150 children, aged 12–17, from 30 communities in Moldova, learned how to prevent and combat violence in school and in their community this summer. The trainings by the children rights organization Terre des hommes Moldova, within the summer school ALEG (Adolescent Leaders for Gender Equality), took place throughout July. Topics included bullying, tolerance, diversity, and gender equality. Children also learned strategies for resilience and emotional management, self-awareness, stress management, and how to resolve conflicts peacefully and effectively.
Anatol Oprea, child protection specialist at Tdh Moldova and the project coordinator, pointed out that children studied these topics through a non-formal approach: ‘We taught them how to do peer-to-peer activities, how to stage social theatre performances and how to develop a community initiative in order to solve the problems they identify’.
The trainings particularly focused on bullying. Although this phenomenon is widespread in local society and culture, not only among children, it often goes unnoticed and is normalized – explaining why children who face this form of aggression usually do not have the support and protection of adults.
Psychologist Daniela Terzi-Barbăroșie says that while bullying is part of the violent behaviours spectrum, it has several distinctive elements which separate it from ‘classic’ aggression, and that adults working with children should know and be aware of these. ‘First of all, this behaviour is intentional. The person, who uses such a type of social interaction, really wants to cause discomfort, humiliation or pain. Then, this behaviour tends to be repetitive, never manifests in a single episode, as opposed to acts of spontaneous violence between children. Bullying acts will be repeated over and over again and will never stop by itself without intervention. Another feature is that bullying, unlike conflicts, is never between the victim and the aggressor; it is a group phenomenon, because the person who commits an act of bullying needs the so-called "fan group" and the act of aggression he or she commits is for the sake of this support group, to be validated by it, to be popular.’ And last, but not least, explains the psychologist, ‘a person who constantly bullies start to get pleasure from this act’.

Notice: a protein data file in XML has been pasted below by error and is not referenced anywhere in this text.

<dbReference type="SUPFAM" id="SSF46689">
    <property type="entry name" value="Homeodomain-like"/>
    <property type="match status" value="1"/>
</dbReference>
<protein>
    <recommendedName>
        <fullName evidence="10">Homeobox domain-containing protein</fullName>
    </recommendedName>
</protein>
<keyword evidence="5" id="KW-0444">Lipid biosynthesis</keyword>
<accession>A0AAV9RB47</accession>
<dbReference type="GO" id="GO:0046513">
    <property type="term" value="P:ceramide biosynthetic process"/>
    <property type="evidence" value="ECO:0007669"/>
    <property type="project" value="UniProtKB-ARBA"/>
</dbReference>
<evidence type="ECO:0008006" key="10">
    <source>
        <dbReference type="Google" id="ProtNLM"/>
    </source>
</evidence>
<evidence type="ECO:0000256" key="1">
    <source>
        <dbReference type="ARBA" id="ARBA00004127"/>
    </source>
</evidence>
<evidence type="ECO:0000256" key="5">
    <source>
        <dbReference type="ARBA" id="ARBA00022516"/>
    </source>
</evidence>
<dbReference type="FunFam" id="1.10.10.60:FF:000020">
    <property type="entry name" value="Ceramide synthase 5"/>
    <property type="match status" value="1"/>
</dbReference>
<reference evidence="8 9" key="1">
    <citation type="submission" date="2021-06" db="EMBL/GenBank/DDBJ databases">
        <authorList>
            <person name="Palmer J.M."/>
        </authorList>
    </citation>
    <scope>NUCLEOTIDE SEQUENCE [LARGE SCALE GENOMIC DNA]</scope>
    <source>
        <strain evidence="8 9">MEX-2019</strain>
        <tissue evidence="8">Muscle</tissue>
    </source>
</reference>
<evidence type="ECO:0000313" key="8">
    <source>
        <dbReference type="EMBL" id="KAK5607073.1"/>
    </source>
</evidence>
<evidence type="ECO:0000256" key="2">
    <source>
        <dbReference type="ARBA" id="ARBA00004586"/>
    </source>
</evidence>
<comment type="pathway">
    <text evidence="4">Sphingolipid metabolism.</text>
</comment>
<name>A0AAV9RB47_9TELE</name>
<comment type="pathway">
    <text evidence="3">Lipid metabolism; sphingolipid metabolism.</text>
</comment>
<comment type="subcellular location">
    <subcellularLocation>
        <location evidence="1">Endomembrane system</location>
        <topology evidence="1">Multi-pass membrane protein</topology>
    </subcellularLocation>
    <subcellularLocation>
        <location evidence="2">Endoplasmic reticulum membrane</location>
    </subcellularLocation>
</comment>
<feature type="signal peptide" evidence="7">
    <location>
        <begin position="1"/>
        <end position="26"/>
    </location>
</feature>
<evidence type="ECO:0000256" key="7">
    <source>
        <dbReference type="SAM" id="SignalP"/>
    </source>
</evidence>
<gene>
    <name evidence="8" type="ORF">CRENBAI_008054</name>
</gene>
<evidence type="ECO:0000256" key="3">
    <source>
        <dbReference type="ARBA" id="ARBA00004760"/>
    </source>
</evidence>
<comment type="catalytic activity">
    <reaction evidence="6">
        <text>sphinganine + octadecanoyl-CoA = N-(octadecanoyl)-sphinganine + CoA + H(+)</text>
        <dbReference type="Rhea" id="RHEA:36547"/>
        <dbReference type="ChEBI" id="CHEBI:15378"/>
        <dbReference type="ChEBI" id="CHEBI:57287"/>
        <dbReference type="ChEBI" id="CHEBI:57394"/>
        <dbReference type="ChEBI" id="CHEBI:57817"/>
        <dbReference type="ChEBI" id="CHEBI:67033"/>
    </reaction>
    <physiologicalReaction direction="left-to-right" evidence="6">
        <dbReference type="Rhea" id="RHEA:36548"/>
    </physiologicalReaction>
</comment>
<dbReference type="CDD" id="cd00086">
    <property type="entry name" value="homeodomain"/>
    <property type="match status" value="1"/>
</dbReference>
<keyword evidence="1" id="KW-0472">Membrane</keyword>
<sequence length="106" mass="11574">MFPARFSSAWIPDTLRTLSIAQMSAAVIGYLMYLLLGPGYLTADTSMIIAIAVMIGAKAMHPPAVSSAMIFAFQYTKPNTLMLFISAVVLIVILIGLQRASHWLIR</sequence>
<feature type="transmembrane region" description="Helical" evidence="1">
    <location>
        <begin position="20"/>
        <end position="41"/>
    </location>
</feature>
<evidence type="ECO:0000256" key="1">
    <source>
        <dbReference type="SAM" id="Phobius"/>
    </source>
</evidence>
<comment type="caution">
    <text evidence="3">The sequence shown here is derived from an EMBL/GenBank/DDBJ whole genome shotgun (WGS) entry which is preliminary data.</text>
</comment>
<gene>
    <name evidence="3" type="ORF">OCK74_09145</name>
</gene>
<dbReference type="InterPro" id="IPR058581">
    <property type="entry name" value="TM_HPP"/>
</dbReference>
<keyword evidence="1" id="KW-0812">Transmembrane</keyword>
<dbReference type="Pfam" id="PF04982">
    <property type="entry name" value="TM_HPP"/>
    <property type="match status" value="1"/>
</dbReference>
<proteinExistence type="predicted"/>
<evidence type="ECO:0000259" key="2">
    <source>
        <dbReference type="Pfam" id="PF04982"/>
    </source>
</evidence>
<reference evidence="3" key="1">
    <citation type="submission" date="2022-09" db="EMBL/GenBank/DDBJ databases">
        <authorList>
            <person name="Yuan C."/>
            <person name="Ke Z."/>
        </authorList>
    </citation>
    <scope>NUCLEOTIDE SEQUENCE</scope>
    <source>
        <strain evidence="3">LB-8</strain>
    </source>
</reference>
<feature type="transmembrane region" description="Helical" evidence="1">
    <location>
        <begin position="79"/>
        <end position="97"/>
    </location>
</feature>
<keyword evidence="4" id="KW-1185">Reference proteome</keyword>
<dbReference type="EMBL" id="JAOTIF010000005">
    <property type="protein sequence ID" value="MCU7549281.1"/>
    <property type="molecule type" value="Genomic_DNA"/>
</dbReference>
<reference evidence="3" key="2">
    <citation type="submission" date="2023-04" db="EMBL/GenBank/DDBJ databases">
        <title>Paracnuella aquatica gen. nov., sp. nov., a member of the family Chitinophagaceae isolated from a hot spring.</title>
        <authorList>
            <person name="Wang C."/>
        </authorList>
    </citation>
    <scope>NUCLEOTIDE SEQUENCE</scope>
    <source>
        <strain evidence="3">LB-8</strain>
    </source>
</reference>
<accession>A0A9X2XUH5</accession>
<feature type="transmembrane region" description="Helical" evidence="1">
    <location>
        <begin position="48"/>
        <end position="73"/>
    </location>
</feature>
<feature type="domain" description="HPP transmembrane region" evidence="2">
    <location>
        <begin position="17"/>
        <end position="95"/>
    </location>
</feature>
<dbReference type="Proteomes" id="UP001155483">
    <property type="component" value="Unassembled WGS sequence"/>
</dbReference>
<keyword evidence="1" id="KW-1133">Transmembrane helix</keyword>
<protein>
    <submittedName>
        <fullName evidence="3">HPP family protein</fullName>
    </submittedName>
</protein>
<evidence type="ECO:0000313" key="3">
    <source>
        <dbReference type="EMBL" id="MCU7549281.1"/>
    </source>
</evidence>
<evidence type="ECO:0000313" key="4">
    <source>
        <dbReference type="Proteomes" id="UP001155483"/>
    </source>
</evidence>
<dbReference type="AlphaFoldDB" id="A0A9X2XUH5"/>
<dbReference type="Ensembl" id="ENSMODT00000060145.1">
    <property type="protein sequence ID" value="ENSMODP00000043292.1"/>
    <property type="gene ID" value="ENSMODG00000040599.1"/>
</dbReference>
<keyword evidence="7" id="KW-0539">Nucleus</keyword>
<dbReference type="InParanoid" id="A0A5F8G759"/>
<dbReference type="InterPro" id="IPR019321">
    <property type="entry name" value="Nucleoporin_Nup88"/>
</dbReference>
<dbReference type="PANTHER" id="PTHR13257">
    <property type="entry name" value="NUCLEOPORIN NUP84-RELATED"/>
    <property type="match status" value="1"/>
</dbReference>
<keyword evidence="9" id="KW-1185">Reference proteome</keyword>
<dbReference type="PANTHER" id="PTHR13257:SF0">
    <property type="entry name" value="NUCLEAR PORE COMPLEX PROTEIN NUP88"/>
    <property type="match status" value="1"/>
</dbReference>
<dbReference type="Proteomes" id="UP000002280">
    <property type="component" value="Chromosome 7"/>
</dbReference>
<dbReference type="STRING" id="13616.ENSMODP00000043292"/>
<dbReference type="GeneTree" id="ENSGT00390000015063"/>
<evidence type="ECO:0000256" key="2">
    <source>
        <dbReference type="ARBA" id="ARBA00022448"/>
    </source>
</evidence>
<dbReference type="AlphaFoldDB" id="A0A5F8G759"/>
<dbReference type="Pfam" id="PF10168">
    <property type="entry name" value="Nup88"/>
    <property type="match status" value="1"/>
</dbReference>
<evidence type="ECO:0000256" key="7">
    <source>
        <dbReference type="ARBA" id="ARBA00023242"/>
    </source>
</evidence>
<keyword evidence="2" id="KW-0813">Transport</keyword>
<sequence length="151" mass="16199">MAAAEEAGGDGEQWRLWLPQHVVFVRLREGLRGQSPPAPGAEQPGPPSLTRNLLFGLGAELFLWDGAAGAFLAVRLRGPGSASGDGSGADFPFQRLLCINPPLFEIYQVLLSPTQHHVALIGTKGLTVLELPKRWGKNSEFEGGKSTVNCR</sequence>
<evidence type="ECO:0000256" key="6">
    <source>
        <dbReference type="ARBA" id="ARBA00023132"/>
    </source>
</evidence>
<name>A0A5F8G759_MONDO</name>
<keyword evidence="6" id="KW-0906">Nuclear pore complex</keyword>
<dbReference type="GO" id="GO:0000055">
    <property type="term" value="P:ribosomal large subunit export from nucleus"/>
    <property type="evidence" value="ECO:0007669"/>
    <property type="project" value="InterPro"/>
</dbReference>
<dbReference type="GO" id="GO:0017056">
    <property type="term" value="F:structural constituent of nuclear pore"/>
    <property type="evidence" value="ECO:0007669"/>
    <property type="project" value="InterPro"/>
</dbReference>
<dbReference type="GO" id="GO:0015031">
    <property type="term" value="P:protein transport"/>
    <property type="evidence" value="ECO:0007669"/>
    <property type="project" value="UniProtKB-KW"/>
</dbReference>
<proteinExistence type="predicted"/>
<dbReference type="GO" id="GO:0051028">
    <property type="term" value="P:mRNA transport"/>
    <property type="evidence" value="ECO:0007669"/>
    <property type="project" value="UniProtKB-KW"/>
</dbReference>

‘One method we used to raise awareness among children was the Forum Theatre. They had to stage real-life situations of bullying they or their colleagues experienced, putting themselves in the shoes of the aggressor, his supporters and the victim’, says Teodora Rebeja, program manager at Tdh Moldova and trainer at ALEG summer school. ‘Some of the situations exposed by the children were extremely harsh, for example the case of a girl who was thrown out of a window by her colleagues. Other simulated situations reflected cases when teachers become victims of bullying done by children or, on the contrary, when the teacher is the aggressor. Children had very intense experiences and reactions during these simulations, some of them reliving painful moments and situations, admitting that they also went through bullying situations. Even children, who were initially convinced that there is no bullying in their schools, were affected during the simulations and realized that this phenomenon is present in their schools as well, but the cases of bullying are not recognized and nobody is aware of them and, thus, are omitted.’